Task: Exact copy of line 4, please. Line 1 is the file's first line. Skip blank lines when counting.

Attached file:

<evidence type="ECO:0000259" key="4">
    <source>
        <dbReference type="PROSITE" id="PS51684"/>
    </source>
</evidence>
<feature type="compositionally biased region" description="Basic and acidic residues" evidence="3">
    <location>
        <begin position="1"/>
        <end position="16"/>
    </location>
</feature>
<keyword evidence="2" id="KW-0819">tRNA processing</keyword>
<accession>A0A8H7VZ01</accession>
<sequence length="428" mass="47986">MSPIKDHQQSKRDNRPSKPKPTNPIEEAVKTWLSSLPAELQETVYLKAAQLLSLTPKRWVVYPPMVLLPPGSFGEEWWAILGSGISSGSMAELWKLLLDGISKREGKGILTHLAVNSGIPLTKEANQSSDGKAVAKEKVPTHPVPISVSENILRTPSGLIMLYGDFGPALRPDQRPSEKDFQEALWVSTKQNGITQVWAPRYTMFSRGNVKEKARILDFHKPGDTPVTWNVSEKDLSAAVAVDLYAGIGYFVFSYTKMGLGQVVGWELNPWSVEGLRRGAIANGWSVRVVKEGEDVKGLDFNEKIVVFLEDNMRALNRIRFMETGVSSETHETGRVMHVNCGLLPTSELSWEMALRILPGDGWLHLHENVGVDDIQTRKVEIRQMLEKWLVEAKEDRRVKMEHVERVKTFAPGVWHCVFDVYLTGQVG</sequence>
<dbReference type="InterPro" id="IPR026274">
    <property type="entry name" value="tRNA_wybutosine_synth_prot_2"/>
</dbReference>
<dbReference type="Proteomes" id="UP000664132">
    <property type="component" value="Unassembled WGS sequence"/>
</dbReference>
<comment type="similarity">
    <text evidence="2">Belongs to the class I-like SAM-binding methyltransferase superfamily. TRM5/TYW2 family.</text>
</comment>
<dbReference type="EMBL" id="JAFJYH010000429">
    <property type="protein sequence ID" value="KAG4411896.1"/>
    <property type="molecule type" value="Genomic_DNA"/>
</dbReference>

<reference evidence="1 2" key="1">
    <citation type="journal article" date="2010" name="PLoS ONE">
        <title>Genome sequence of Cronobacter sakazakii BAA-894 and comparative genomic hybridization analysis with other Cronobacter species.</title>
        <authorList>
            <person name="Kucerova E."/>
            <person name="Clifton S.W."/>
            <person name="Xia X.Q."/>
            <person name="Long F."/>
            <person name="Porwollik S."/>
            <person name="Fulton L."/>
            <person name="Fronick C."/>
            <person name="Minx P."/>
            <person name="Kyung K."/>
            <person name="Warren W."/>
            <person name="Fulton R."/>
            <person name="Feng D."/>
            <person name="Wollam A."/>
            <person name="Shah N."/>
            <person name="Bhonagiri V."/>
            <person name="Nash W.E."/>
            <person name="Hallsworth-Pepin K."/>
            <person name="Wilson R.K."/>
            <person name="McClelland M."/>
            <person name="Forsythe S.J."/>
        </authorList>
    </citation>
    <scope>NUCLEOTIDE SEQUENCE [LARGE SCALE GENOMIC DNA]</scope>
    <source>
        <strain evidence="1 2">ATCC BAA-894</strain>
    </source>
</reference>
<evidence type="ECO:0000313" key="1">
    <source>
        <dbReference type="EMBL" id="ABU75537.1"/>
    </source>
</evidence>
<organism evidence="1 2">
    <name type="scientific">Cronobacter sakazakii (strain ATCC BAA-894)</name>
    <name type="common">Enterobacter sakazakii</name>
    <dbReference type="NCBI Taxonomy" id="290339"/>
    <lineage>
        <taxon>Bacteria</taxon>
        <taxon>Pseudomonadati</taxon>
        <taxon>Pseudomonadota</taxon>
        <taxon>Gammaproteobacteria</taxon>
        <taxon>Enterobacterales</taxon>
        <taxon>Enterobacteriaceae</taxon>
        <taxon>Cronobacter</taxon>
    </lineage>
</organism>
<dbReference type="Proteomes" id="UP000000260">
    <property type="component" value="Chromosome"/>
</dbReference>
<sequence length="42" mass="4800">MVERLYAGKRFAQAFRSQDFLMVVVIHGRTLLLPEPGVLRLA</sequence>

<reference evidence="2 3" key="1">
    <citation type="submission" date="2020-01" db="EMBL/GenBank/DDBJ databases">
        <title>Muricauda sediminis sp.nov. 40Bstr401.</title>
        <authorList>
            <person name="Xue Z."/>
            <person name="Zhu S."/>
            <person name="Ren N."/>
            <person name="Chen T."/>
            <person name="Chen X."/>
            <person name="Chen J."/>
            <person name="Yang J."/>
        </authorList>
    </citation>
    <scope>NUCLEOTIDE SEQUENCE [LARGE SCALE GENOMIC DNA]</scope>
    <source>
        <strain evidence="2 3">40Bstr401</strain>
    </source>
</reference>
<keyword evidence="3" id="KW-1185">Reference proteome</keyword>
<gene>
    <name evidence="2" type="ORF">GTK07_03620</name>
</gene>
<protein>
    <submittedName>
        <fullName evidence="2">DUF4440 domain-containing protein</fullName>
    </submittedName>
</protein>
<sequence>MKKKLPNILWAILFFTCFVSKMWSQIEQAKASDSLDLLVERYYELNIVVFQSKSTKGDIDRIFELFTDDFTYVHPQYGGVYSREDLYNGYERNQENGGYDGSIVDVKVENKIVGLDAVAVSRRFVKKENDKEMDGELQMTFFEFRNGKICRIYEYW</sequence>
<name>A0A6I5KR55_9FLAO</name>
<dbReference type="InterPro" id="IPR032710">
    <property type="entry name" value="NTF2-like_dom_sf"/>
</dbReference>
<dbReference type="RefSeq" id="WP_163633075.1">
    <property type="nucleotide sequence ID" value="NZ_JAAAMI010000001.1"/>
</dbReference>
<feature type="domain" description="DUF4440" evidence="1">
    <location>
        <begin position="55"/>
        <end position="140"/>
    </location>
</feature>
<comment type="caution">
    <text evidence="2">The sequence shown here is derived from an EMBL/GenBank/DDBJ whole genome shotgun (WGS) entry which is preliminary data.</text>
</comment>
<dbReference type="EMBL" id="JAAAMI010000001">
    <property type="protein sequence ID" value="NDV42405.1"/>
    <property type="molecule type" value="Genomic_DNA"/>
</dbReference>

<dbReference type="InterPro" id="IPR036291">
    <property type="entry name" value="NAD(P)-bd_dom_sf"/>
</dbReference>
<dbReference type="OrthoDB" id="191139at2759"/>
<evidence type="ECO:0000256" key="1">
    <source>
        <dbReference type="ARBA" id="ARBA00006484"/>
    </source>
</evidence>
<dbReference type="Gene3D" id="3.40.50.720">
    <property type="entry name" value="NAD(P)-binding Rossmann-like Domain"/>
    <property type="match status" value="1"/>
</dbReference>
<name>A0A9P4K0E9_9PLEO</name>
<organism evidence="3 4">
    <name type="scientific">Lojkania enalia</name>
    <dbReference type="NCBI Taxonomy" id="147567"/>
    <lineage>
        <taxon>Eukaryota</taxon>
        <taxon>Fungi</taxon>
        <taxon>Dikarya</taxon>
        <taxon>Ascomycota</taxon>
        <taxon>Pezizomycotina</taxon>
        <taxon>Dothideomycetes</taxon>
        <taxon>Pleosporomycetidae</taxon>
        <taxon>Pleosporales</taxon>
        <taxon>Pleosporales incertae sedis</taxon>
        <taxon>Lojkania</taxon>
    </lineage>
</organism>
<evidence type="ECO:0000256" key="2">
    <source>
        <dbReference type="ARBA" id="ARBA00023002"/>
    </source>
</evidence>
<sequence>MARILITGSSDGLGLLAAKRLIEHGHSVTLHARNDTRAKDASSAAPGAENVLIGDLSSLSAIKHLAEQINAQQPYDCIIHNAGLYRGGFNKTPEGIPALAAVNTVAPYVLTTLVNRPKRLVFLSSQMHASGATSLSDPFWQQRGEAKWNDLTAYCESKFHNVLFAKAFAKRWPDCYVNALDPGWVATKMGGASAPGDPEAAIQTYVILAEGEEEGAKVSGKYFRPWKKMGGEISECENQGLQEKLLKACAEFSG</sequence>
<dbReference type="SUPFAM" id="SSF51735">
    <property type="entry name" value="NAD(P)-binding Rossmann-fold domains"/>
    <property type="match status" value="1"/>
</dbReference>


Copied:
    </source>